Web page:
New Zealand's minimum driving age is likely to rise by one year to 16 under a Government road safety strategy to be unveiled tomorrow.

The restricted driving test will also be toughened, to encourage youngsters to spend more time practising under supervision before going solo.

And all drivers aged under 20 face a zero alcohol limit, but with some leniency for those found with just tiny traces in their blood.

But the Government has put off a decision on the adult alcohol limit.

New Zealand youngsters are 60 per cent more likely than their Australian counterparts to die in crashes - a comparison seen by Transport Minister Steven Joyce as "a sad indictment."

They suffer an average of about 21 deaths a year for every 100,000 in their age group, compared with Australia's rate of 13.

A decision in principle by the Government to raise the driving age by one year represents a compromise, given greater apparent public support for lifting it to 17.

That, and imposing a zero blood alcohol limit for certain categories of drivers, shared second place in the preferences of more than 1200 people who responded to a public invitation to rank 61 ideas for improving safety.

Compulsory third party vehicle insurance proved the most popular idea, but the Government believes high existing coverage - of more than 92 per cent of the national fleet - means it is unlikely that added gains would outweigh hefty administration costs.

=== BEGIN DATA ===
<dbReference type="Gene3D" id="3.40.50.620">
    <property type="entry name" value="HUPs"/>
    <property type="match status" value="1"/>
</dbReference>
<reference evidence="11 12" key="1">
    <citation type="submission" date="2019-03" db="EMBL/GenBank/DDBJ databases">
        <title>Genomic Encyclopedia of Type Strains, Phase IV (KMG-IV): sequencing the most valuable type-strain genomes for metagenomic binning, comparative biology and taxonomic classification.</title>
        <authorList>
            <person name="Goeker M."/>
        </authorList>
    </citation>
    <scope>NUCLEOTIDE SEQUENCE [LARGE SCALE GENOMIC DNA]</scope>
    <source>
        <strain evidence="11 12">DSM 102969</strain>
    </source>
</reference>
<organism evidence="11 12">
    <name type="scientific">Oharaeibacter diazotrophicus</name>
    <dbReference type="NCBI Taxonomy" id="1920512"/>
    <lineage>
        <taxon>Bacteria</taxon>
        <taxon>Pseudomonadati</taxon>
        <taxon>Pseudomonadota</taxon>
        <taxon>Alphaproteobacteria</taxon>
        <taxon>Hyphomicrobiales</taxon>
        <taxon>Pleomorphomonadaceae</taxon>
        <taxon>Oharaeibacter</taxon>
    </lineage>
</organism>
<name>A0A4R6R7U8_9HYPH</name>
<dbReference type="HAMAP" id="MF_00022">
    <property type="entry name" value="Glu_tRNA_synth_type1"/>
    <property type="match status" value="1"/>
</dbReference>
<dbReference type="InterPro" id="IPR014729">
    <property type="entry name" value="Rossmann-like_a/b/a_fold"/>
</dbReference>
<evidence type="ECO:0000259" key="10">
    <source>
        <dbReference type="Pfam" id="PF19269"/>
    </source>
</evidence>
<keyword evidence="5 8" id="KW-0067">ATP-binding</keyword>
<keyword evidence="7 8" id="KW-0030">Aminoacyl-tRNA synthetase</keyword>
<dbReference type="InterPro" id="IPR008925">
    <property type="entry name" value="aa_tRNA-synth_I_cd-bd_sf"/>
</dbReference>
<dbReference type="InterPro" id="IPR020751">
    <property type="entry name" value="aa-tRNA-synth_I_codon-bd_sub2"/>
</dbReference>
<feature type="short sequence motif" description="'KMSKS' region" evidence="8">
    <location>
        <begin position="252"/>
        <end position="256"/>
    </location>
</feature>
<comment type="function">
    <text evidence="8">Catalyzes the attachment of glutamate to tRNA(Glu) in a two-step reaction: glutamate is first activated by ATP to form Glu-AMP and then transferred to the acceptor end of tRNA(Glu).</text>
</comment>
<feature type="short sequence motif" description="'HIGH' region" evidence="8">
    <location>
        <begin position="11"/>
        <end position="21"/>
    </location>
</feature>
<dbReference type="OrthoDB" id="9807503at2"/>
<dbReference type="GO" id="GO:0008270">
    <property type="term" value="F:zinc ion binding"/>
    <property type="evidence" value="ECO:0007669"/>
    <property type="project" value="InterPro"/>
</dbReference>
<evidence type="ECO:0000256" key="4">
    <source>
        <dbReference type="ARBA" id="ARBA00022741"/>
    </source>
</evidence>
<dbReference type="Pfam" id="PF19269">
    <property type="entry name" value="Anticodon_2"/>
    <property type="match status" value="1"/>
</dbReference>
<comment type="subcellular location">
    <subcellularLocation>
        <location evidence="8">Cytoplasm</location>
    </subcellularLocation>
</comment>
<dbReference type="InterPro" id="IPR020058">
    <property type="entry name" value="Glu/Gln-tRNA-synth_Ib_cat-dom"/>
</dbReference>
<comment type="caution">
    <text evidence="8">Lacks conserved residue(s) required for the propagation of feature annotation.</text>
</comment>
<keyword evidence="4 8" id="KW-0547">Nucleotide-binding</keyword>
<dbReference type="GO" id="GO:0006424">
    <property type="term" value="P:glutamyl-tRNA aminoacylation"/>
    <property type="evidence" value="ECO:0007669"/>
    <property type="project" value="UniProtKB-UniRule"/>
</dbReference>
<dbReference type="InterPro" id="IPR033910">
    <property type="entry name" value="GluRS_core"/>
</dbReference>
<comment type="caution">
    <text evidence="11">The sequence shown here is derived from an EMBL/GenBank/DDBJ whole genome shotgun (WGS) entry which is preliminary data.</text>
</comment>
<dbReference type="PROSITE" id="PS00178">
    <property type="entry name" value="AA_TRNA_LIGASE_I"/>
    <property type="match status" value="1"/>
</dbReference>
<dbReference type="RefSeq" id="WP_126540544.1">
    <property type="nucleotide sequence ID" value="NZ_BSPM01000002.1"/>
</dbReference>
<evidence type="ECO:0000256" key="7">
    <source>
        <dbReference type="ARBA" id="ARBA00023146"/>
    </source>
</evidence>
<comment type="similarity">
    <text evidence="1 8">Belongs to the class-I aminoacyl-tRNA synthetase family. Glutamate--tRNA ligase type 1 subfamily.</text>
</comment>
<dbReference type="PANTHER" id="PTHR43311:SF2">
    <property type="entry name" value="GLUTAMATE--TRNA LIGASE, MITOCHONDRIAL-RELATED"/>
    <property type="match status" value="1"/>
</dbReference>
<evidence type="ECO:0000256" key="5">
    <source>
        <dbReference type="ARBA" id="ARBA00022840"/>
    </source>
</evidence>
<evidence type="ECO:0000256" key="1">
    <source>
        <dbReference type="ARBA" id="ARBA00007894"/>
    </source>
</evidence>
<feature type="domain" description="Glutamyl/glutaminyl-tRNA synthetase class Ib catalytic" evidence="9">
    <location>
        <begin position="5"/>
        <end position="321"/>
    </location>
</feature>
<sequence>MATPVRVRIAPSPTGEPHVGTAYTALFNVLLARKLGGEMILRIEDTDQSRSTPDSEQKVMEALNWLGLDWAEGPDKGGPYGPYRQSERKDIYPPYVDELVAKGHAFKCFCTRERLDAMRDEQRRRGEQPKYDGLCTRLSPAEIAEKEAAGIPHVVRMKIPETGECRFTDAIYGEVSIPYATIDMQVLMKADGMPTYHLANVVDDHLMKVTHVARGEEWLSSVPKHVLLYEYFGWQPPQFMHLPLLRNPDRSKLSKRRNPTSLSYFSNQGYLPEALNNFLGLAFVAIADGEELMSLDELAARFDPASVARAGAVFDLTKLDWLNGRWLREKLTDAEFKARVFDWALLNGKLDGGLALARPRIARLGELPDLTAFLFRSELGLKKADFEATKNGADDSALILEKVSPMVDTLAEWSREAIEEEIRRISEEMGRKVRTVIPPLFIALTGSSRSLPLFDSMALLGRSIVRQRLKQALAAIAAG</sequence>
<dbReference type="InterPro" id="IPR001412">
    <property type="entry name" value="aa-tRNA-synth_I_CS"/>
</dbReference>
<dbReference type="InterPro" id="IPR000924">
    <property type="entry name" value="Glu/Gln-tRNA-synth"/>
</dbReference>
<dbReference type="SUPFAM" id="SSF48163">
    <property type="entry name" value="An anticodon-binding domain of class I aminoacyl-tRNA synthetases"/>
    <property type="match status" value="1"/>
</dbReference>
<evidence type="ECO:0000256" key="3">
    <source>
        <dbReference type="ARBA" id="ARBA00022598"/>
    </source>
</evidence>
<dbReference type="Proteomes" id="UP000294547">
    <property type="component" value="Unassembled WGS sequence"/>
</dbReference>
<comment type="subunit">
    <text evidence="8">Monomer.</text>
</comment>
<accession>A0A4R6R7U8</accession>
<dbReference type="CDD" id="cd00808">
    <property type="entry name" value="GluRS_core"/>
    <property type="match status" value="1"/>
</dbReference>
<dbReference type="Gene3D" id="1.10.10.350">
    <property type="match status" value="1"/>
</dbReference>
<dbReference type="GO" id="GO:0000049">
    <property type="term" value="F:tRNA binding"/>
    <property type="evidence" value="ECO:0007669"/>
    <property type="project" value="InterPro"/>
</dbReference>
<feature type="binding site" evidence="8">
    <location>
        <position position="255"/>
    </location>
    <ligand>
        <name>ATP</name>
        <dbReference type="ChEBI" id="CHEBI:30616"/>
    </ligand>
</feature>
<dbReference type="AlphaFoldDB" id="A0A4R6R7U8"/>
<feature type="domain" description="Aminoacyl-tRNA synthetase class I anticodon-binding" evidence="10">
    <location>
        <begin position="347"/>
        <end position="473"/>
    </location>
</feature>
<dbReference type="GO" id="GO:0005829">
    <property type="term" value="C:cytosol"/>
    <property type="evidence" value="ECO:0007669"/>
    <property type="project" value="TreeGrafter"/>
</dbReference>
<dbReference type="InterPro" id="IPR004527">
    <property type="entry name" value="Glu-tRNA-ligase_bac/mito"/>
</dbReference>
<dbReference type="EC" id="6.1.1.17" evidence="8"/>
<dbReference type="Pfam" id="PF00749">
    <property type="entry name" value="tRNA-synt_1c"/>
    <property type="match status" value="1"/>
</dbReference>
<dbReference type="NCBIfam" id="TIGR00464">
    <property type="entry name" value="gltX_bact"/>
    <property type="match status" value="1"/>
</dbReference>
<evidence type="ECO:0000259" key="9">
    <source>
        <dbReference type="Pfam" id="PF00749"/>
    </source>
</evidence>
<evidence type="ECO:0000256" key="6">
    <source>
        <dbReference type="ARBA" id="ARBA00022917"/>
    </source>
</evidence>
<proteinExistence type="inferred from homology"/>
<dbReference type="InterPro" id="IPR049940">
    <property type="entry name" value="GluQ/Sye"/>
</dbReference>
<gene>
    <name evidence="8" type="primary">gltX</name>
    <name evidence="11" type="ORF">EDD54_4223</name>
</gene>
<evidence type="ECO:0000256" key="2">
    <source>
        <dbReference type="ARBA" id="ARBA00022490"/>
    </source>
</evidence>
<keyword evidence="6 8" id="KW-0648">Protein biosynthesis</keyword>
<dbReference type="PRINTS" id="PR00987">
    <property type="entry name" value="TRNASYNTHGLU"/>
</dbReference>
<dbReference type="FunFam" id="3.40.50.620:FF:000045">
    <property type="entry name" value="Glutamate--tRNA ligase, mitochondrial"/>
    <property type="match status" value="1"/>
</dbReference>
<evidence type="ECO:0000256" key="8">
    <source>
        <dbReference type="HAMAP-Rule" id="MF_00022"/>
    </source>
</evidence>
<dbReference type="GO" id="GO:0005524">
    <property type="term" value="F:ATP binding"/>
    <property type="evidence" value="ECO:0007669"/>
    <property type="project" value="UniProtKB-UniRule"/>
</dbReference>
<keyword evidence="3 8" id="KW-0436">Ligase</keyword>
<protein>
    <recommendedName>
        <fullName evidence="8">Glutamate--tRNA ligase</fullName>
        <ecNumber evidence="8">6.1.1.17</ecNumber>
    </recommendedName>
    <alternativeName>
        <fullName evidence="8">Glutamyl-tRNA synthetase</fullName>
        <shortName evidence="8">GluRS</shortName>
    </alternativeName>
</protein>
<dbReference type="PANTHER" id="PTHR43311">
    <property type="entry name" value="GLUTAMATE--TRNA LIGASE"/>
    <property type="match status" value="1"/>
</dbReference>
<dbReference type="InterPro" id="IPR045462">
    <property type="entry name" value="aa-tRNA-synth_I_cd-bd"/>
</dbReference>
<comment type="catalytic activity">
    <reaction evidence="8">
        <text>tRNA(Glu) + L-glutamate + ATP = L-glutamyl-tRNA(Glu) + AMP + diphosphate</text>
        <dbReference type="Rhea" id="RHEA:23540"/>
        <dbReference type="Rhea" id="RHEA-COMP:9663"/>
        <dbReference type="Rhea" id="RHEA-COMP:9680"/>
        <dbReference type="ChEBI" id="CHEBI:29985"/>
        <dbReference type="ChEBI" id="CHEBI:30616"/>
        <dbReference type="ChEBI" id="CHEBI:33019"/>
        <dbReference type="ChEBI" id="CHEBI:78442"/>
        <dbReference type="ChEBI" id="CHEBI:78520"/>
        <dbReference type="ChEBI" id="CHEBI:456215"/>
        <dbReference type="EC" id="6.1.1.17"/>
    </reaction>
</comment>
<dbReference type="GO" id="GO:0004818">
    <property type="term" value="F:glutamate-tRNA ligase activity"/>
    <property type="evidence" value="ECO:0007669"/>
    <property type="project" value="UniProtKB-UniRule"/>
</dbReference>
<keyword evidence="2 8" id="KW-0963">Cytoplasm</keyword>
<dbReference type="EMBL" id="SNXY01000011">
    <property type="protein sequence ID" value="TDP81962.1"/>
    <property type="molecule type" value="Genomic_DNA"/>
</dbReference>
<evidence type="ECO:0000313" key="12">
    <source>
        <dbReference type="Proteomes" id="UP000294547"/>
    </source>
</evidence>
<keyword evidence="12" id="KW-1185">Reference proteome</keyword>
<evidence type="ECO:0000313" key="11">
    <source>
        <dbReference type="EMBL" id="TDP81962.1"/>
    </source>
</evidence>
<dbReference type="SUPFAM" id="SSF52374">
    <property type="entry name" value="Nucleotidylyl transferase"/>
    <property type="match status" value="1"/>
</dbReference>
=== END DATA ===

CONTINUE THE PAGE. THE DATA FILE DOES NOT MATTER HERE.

The widow of a man killed by a 15-year-old driver said last night that increasing the education and supervision given to young drivers was just as important as increasing their age.

Kathy Condon's husband, Graham, a Christchurch City councillor and Paralympian, died when a teenager failed to take a corner and crashed into his cycle in September 2007.

The girl was in breach of her restricted licence by carrying four other passengers at the time.

Mrs Condon said she remained convinced that distraction in the car caused the girl to crash.

She said she and her husband had not let their two children learn to drive until they were older than 16, because they felt 15 was too young.

Mrs Condon said she would like to see the legal driving age pushed up to 17 but if it was raised to 16, that was "certainly an improvement on 15".

Even lifting the age to 16 will be opposed in rural New Zealand, without exemptions for those who may have trouble getting to work or school in the absence of public transport.

The Council of Trade Unions' youth arm, Stand Up, shares the concern of Federated Farmers that raising the age will reduce young people's ability to take part in work, educational and community activities.

"We suggest investment in stronger training provisions as an alternative way to address the issue of young people crashing," Stand Up convenor James Sleep said yesterday.

Thumbs-up from teen driver

Aimee Humphries, who passed her learner licence a month after her 15th birthday, thinks the Government may have a case for lifting the qualifying age.

Now 16, the Mt Roskill student (pictured) said although she and her friends were careful drivers, too many others abused the conditions of their restricted licences by carrying passengers or driving late at night.

"I think it could be a good idea putting it up another year. It would be frustrating for people who have been looking forward to it like next year or something, but people can mature a lot more."

Aimee also favours the proposal to toughen the restricted licence test, which she found "too easy" when she passed it last March.

"I was pretty surprised - I feel I was really prepared for it because my instructor had taught me a lot about backing out of driveways and round a corner and all of that, but the [testing officer] didn't make me do all that."